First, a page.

Surviving the plane crash was only the beginning ... After their plane crashes into uncharted territory in the Himalayas, the survivors set out to find help in the freezing cold. As the days pass and with no sign of a rescue, tensions begin to mount. The survivors wrestle with their consciences as they realise that in order to survive, they must use the bodies of the dead as food. But when it appears that something else is already feeding upon the dead, the survivors realise that their biggest danger is not hunger but something infinitely more sinister: a legendary Yeti is stalking them and is moving in for the kill. Can they outsmart the beast or will they die trying?
- Director:Akhil Bali,
- Writer:Arindam Ray (additional material), Geshe Cheme Tsering (narration), Tenzin Tsundue (poetry)
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Yeti torrent reviews
(ru) wrote: "The Ultimate B-Movie Feast From The Far, Far East!"A fast moving odyssey into the subterranean world of the rarely explored province of Filipino genre filmmaking. REVIEWMachete Maidens Unleashed! is Mark Hartley's follow up his fabulous documentary Not Quite Hollywood, which explored the resurgence of the Australian film industry in the 1970's and its history of exploitation and genre films. His new documentary looks at the prolific film industry of the Philippines and its shameless B-grade exploitation films of the '60's and '70's.The industry churned out a succession of cheap, low budget horror flicks that were aimed squarely at the American drive-in audiences. The film makers had liberty to make whatever they wanted, so long as they contained the three essential Bs - breasts, beasts, and blood. And canny American producers like Roger Corman were quick to capitalize on the cheap labour source to make a series of women in prison movies as well as low budget action movies. The Indonesian army was even willing to supply equipment and personnel, especially useful in staging large-scale action scenes! And no look at film making in the Philippines would be complete without a few anecdotes about the horrendous experience of Francis Ford Coppola while making his epic folly Apocalypse Now.Hartley's film includes lots of clips from these B-grade shockers; as well fascinating and revealing interviews with directors like John Landis, Joe Dante, and even Corman himself, and some of the stars of those films. While fast-paced and entertaining enough, the material here is not as strong as Not Quite Hollywood, nor are the films referred to as familiar to audiences. Nonetheless, Machete Maidens Unleashed has more than enough of the three Bs to entertain and amuse.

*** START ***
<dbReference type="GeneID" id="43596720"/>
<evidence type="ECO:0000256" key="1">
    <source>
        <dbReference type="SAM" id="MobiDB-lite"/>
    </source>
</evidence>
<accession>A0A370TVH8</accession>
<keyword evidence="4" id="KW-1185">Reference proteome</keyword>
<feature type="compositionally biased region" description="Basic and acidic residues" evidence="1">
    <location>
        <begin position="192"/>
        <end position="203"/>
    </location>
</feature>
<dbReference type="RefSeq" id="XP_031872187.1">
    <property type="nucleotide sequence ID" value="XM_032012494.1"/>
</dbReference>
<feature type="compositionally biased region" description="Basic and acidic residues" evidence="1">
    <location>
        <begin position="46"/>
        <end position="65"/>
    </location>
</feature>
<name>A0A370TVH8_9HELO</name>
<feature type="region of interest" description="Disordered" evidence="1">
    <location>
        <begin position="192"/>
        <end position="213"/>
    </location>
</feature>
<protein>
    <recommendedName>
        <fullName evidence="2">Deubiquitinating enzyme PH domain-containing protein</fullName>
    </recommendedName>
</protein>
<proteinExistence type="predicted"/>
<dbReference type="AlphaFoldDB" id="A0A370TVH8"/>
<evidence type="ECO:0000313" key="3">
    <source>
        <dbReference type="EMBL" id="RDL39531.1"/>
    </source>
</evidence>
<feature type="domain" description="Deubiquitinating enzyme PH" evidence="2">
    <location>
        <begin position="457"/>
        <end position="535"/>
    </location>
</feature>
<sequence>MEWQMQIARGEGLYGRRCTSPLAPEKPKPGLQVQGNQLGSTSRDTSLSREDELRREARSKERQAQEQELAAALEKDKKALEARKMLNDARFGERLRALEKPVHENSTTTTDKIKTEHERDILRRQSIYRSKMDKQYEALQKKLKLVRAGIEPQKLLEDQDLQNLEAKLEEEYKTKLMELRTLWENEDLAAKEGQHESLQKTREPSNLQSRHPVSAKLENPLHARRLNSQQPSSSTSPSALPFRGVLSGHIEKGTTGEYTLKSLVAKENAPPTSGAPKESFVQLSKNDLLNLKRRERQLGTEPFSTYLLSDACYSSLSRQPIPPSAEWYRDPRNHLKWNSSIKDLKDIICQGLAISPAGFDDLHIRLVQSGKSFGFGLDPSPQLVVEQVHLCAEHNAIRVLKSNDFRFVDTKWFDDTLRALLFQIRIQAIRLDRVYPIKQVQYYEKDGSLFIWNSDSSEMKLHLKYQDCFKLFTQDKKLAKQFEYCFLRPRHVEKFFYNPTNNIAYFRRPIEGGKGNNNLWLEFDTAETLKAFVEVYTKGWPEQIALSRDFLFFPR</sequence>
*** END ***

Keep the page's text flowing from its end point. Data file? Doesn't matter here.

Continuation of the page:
(fr) wrote: not bad, :) its worth to watch
(es) wrote: maybe when Air Bud runs out of sports one day he'll become a cheerleader. and then people will mistake him for a dallas cowboy cheerleader. HOOOOOOO!!!!!!
(nl) wrote: This was a great feel-good movie. A total sleeper, there are moments in this film that will make you laugh out loud, like when Julie Bowen takes Allen to a new age art feature. The nude male artist paints a canvas by drawing paint up into his ass from an enema bag, then splatters it on the canvas by bending over and squirting it. Some of the paint splatters onto Allen. I started watching this movie on a rainy day at home, totally expecting it to be a stinker...but found myself pleasantly surprised.
(ru) wrote: This film doesn't give any credibility especially Anthony Michael Hall as star football player.
(jp) wrote: This virtually unnoticed drama holds what is certainly among the most captivating opening scenes ever committed to film. A perfectly suited, middle-aged man (Kaye) sits formally in his black leather chair, stoically absorbing the room of sensual pleasure he has crafted: gorgeous floral arrangements, sculptures and paintings, while a lush aria plays and an ingenue (Best) slowly disrobes down to her pearl necklace. Then, with the slightest of glance and touch to his temple, the viewer realizes that, for Kaye, there is a cruel ennui, a certain impotence, in all that he has assembled. The scene is the opening gambit in a character study that slowly slips ever deeper down into the Freudian rabbit hole that is Kaye's asocial psyche, toward the childhood that has brought him to this, his artistic but cloistered, lonely and unsatisfying existence. Soon enough, the relationship deepens and Kaye is confronted with the decision as to whether it will be his own compulsively perfect world - or Best's, saddled with sexual ambiguity and her cokehead wannabe-painter live-in (Haywood) - that he will choose to live. There's a lot of topic on deck here - how adulthood is forged from childhood, what is life's greatest beauty, what May gains from May-December, the torture that middle-aged loneliness can be. Unique, unusual, intellectual, visual, poignant are all more-than-fair adjectives for this film. The film does plod along at points, especially when wading through far too many enigmatic, heavy-handed and redundant childhood flashbacks, and so some patience is required of the viewer. RECOMMENDATION: "Man of Flowers" looks like a Criterion resto job just waiting to happen. True film buffs shouldn't wait.
(fr) wrote: loved - not liked - loved this movie. Good job Kyra